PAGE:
• View your tornado risk by month and location. This tornado risk tool from tornado experts at The Weather Channel can help you assess your tornado risk. You can also check FEMA maps for tornado activity and wind zones.
• Mobile homes are not an adequate tornado shelter, as they accounted for 44% of all tornado fatalities between 1985 and 2005. Some mobile home parks have designated underground tornado shelter areas.
Prepare your family for a tornado:
Knowing the first signs of a tornado and practicing how you’ll get to a safe place might save your life. Find out how to safely shelter at home.
• Choose a safe room in your home. A safe room is an interior room on the lowest floor with no windows. Ideally, you’ll use a basement or storm cellar as your safe room. If you are in a moderate to high risk tornado area, consider reinforcing your safe room to FEMA specifications.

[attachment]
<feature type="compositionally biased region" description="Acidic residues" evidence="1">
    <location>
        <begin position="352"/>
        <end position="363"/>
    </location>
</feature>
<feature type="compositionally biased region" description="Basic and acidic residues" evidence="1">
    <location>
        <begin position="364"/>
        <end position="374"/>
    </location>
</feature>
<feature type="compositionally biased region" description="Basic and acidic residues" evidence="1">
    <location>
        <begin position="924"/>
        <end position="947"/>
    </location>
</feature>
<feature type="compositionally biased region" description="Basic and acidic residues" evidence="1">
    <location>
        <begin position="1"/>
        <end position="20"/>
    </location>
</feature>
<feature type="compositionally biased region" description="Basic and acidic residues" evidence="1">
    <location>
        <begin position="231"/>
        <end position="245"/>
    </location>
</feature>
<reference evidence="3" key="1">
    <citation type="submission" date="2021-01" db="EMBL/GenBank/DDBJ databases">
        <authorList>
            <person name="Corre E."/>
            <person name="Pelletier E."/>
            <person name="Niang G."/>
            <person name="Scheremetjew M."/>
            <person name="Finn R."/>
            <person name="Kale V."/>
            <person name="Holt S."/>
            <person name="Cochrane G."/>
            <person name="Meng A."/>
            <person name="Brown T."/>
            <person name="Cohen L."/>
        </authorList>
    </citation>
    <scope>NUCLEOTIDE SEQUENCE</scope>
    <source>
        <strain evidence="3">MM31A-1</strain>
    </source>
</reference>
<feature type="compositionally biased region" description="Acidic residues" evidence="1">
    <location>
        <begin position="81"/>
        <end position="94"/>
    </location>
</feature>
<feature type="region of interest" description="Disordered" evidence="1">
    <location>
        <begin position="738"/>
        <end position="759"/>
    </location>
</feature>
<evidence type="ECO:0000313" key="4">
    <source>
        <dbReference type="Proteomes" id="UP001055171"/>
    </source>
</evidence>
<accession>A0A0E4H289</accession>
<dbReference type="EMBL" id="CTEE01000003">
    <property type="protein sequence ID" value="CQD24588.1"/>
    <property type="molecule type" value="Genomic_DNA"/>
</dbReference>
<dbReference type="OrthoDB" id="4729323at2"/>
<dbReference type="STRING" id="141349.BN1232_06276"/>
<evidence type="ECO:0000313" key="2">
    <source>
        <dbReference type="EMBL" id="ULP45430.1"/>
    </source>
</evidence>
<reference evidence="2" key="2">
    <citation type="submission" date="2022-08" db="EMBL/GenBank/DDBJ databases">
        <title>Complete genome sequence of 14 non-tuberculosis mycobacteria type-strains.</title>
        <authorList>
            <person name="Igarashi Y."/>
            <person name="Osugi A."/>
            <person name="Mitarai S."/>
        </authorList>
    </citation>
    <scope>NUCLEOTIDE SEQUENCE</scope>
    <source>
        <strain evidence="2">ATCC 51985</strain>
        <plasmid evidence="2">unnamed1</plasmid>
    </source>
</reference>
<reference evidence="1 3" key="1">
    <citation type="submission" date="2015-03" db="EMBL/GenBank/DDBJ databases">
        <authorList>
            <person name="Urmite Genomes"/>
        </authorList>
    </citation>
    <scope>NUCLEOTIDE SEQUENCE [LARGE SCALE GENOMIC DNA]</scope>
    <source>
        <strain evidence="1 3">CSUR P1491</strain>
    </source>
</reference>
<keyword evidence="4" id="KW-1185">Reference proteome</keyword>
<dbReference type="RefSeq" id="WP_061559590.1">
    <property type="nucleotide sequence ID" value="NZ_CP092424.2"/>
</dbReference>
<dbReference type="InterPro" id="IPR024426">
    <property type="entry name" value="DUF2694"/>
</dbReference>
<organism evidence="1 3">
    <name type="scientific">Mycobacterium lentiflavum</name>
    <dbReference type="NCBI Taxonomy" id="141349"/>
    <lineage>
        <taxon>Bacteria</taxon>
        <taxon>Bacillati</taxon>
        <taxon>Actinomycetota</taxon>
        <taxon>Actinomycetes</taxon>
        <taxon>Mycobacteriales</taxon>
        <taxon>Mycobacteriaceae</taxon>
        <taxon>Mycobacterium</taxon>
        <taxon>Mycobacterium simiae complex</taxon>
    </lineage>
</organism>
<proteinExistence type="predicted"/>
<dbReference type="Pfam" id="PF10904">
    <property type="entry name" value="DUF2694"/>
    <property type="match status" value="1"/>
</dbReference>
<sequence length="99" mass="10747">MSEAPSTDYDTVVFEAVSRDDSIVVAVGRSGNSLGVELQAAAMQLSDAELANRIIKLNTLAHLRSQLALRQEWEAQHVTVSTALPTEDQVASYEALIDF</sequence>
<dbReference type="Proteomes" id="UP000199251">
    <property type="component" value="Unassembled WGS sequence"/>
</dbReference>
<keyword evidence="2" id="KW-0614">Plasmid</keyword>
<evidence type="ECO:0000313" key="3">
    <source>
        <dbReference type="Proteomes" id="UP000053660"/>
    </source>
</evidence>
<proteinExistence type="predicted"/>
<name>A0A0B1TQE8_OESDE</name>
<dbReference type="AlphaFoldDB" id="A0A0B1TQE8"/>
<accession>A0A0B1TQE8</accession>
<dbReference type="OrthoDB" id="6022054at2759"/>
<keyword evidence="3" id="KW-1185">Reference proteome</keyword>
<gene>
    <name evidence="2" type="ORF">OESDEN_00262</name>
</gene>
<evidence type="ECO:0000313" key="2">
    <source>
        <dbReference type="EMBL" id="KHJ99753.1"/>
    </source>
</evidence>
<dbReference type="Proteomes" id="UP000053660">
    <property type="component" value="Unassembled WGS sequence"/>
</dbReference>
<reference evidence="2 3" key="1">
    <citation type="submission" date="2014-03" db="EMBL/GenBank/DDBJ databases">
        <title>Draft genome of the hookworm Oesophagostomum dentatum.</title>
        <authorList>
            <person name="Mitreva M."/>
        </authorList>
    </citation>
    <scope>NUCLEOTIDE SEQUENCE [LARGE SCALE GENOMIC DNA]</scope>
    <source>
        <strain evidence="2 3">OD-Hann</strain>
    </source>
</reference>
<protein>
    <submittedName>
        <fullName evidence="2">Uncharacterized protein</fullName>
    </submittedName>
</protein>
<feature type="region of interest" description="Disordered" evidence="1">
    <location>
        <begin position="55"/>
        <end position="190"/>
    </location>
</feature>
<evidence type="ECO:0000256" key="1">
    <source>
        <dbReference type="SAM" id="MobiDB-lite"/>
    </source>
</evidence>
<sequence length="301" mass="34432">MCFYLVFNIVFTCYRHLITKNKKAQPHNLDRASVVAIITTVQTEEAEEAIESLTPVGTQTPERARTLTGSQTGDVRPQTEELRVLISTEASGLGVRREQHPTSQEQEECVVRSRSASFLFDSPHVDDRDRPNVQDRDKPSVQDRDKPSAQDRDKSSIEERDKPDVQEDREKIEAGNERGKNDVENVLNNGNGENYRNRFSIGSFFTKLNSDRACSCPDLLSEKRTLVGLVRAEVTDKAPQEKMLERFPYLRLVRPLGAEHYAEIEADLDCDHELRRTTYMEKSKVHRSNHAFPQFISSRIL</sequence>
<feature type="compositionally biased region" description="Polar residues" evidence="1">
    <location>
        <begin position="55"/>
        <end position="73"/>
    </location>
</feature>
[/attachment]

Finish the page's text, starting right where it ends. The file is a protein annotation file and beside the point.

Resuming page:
• Practice tornado drills with your family, gathering everyone, including pets, in your safe room. Be sure that all members of your family know the procedures for tornado safety. Remember, not all family members may be home when disaster strikes.
• Become familiar with your community’s tornado warning system, whether it’s a siren, broadcast, or other method. Everyone in your family should be familiar with tornado warning signals. You can also sign up for mobile alerts from The Weather Channel.